Lim knows a little something about athletes and nutrition. A lover of bicycles from the age of 4 — when he taught himself to ride — he became a cycling coach and sports physiologist, earning his master’s degree in kinesiology and a Ph.D. in integrative physiology from the University of Colorado at Boulder in 2004.

Along the way, he became fascinated with the issues that athletes have with their guts while they ride — to the point that he was the only American scientist invited to the Tour de France to help fix those issues — and was famous for creating the “secret drink mix” athletes used to replace their sponsored drinks on the route, the rehydration and nutrition formula that is now known as Skratch.

“If you were to look at the GI tract, one of the biggest organ systems in the body, from a neurological perspective, there are so many nerves enervating our guts,” Lim says. “If you didn’t take anything else into account, you’d think our gut was a second brain.”

For that reason alone, Lim preaches that athletes — as well as the weekend warrior — should follow their guts, listening to their own bodies to know what is needed and when, instead of trying to follow sports nutrition fads or “what your neighbor says you should be eating.”

“Hey, everyone says I need to be dating a Victoria’s Secret model,” Lim says, laughing. “But that’s not going to happen, right? The marketing, though, is so pervasive, of how that’s what should be happening for all of us. But there’s a disconnect between what marketing wants for us and what’s really right for us.”

He suggests that when trying to figure out what to consume while working out, training or racing, experiment with a variety of food and drink combinations — but not on race day, of course.

“I really just have three basic tenets,” Lim says. “They are: Pay attention to hydration. Pay attention to nutrition. Pay attention to bacon.”

Bacon? Sure, Lim says. If you’re not a vegetarian and are craving bacon while you ride or run, and if your gut can handle it, go for it.

The same follows for white rice. Lim uses it liberally; in fact, his cookbooks with chef Biju Thomas — “The Feed Zone Cookbook: Fast and Flavorful Food for Athletes” and the newer “The Feed Zone Portables: A Cookbook of On-the-Go Food for Athletes” — almost exclusively call for sticky rice as a base.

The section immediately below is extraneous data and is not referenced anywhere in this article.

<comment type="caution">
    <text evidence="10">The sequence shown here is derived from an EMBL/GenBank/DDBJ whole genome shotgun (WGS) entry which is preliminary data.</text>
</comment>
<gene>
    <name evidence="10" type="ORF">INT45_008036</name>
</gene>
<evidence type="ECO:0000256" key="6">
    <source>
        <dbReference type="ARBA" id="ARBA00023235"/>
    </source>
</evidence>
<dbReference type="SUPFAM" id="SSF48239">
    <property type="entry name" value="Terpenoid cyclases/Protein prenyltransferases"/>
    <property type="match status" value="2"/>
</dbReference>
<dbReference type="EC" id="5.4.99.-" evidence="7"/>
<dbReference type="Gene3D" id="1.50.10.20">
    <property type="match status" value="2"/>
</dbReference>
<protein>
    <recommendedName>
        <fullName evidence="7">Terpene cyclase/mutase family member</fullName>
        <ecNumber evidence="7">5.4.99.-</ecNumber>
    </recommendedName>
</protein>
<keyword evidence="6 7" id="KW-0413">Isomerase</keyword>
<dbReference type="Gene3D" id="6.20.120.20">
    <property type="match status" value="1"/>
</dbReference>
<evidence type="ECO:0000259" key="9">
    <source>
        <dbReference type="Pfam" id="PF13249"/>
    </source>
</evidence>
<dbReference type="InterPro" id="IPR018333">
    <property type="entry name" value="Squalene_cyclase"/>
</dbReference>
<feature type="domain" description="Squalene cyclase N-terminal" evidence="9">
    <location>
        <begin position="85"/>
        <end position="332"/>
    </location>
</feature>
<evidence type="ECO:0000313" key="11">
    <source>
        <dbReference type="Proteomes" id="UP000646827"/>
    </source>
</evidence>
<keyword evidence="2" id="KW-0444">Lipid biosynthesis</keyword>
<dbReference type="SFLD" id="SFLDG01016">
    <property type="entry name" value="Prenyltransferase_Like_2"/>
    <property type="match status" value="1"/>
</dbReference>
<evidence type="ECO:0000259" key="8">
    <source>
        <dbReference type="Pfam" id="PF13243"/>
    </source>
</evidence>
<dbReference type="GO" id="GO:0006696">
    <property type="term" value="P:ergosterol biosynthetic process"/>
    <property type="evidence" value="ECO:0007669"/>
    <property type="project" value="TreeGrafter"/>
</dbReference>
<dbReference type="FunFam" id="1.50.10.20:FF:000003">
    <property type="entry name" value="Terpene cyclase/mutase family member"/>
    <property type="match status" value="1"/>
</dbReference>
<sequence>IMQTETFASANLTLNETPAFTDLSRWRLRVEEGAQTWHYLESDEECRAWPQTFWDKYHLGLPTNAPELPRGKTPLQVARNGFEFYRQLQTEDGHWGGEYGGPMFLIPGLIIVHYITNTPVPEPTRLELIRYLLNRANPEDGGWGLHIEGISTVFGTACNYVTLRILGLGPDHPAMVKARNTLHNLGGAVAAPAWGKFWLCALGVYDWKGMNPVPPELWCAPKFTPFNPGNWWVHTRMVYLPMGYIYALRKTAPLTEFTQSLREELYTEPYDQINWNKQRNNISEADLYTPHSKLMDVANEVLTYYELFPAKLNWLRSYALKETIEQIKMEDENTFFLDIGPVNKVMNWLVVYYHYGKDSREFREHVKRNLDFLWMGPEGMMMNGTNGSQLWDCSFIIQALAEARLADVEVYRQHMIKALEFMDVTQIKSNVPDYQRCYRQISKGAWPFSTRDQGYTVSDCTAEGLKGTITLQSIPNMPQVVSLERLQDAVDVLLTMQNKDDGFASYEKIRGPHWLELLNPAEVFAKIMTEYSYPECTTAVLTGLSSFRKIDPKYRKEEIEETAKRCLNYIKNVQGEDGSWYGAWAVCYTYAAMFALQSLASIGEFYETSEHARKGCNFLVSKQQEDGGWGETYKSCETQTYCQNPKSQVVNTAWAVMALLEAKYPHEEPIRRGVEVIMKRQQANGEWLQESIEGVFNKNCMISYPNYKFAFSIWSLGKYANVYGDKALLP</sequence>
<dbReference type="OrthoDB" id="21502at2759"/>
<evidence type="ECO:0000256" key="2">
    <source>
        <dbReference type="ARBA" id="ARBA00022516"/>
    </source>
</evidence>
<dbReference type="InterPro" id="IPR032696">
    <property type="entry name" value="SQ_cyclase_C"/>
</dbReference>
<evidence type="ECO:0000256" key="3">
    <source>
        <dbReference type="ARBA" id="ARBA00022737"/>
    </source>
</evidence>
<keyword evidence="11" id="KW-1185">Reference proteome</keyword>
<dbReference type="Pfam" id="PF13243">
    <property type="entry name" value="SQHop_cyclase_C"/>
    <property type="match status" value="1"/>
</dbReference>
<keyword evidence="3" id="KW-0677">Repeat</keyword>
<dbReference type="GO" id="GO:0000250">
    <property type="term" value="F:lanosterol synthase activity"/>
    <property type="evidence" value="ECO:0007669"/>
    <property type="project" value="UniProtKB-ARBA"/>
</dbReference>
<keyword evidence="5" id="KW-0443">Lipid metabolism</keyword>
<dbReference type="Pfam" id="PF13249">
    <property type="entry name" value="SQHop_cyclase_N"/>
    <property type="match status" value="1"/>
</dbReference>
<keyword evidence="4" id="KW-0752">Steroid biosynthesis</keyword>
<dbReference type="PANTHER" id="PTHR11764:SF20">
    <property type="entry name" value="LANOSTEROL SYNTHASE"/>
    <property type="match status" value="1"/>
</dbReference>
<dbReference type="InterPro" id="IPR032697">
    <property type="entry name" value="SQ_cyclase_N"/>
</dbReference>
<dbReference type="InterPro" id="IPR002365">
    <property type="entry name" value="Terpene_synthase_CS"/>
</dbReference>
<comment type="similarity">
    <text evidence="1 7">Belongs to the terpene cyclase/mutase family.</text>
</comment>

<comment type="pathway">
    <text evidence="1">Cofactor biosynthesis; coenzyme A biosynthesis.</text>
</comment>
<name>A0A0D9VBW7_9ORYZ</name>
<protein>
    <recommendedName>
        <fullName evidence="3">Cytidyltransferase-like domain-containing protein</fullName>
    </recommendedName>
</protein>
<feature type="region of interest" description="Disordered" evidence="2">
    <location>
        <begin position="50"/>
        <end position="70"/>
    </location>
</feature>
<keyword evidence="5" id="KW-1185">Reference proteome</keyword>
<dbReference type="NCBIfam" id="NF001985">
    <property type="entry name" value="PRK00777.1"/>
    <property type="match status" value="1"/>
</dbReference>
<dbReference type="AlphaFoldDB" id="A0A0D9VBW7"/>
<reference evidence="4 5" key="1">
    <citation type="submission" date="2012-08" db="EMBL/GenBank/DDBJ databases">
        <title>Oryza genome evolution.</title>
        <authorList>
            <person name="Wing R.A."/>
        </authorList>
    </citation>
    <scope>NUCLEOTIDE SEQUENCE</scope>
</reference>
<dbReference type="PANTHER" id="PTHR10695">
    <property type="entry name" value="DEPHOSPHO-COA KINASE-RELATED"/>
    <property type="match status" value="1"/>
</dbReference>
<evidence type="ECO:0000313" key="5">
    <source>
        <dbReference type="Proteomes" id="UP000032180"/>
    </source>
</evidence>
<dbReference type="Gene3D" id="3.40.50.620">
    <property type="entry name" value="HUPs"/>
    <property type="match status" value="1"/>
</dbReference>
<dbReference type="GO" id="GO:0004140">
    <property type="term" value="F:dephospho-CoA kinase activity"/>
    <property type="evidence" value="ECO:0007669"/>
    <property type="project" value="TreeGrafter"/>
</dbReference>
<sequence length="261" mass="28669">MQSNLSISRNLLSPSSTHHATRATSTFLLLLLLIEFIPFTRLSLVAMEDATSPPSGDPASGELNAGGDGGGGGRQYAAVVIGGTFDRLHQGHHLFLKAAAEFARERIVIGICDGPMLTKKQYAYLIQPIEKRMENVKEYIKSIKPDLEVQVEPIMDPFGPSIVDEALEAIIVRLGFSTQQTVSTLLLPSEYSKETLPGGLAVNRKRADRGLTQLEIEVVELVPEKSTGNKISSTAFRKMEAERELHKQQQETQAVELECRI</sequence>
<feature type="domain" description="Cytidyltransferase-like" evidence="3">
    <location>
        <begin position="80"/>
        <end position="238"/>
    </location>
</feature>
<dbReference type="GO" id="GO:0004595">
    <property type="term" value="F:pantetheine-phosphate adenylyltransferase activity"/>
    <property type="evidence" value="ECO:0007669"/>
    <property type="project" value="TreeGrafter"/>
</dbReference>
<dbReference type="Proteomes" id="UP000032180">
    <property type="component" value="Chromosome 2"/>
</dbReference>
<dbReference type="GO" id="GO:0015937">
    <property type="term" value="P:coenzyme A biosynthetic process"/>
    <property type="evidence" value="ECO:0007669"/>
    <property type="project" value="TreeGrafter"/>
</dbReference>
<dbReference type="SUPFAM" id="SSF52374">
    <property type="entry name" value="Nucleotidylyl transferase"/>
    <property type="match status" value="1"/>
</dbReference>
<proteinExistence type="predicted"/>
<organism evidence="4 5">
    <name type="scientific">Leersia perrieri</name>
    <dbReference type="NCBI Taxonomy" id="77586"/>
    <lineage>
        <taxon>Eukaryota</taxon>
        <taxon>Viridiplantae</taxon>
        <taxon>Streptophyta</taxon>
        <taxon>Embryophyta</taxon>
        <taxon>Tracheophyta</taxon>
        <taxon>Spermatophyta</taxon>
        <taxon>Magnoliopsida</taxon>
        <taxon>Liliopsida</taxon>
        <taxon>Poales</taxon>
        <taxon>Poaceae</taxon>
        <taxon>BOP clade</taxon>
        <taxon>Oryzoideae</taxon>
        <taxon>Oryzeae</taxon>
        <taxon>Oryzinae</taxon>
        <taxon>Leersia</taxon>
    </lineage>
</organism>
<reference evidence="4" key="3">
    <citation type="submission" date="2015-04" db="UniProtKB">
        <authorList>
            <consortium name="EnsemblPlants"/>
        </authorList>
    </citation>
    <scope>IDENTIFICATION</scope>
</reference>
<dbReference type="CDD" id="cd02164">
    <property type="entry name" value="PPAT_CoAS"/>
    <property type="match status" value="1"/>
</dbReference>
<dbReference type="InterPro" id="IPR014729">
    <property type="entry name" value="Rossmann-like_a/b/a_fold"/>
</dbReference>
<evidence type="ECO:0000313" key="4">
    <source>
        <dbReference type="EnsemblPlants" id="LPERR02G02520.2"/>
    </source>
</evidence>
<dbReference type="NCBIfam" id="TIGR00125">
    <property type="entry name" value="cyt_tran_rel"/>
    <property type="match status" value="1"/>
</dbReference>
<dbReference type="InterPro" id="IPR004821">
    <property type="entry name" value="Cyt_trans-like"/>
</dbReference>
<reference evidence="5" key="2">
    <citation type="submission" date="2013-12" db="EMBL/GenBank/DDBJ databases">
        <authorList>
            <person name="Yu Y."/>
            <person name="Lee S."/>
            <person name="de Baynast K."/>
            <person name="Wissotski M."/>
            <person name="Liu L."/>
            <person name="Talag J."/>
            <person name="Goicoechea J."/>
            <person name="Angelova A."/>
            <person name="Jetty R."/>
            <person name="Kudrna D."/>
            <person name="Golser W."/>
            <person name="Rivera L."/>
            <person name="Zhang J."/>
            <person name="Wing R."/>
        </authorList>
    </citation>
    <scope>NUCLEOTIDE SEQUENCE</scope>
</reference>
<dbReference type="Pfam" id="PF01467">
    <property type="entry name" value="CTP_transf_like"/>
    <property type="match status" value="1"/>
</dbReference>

Lim says this is because people who need quick access to calories need the carbohydrates that are readily available in the body.

“This is something that people struggle with, this idea of when they can eat what,” Lim says. “You have to think about how much energy you are expending and what you need to do that effectively and be smart about it.

“Think of it this way: Everything that is good for you when you’re being chased by a wild animal is bad for you when you’re sitting at home playing video games.”

In other words, if you’re not working out like an elite athlete, don’t eat like one. But if you are in training, eat simple, real-food carbohydrates: white rice, white and sweet potatoes, fruits, honey.

“We’ve lost touch with food, and these things that we think are bad for us, they’re actually good for us,” Lim says. “Food scientists have been able to manipulate us through our desires, but we were kind of designed for running dozens of miles every single day to seek out these foods that we crave.”

?????????????????????????????????????????????????????????Allen Lim’s fueling tips for top performance

Beware of paralysis by analysis. “The first pitfall with trying to fuel and hydrate is that people start to over-analyze all the details,” Lim says. “Really listen to your body. Find a way to eat if you’re hungry, get yourself something to drink if you’re thirsty, ride within your limits.”

Follow your gut, literally, in terms of food preferences.

Start with what you like to eat, and go from there. If there are foods you don’t like or ingredients that upset your stomach in a race, avoid them. “If there’s something you haven’t had a good experience with, there’s no reason to try it over and over,” he says. “I don’t care how fashionable it is; it’s not ever going to work for you. Let it go.”

Eat real foods. Stick with simple, high-glycemic foods with a high-moisture content that digest easily — white rice, potatoes, waffles, muffins. “Make them yourself so they aren’t packed with chemicals and stuff you can’t pronounce,” Lim says.

Salt loss matters. “If you’re really craving salt when you exercise, you need to work at replenishing it,” he says. The average person loses 600-700 mg of salt per liter of sweat while exercising, and if you end a run or bike ride with a face covered in a dry white crust, you’re probably at the upper end of the spectrum — and maybe even more. The general rule is to consume 200-400 mg of sodium per hour, and if you’re on the higher side of loss, you should be on the higher side of consumption, as well.

By Kyle Wagner, The Denver Post

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Workout – Strength Training, Legs

It all started innocently enough–I recently had an afternoon free and decided to do a “challenging” leg workout. I’m intentionally posting this workout before my lower half gives way and I end up looking like this:

I promise that it's worth it.

I promise that it’s worth it.

Strengthening your legs will help alleviate a range of symptoms associated with all three sports:


Symptom: You have to rest your legs periodically and rely more on your arms.

Cause: Relatively weak lower body.

Symptom: One leg becomes more tired than the other.

Cause: Muscular imbalance in legs.


Symptom: You push harder with one leg or the other:

Cause: Muscular imbalance in legs.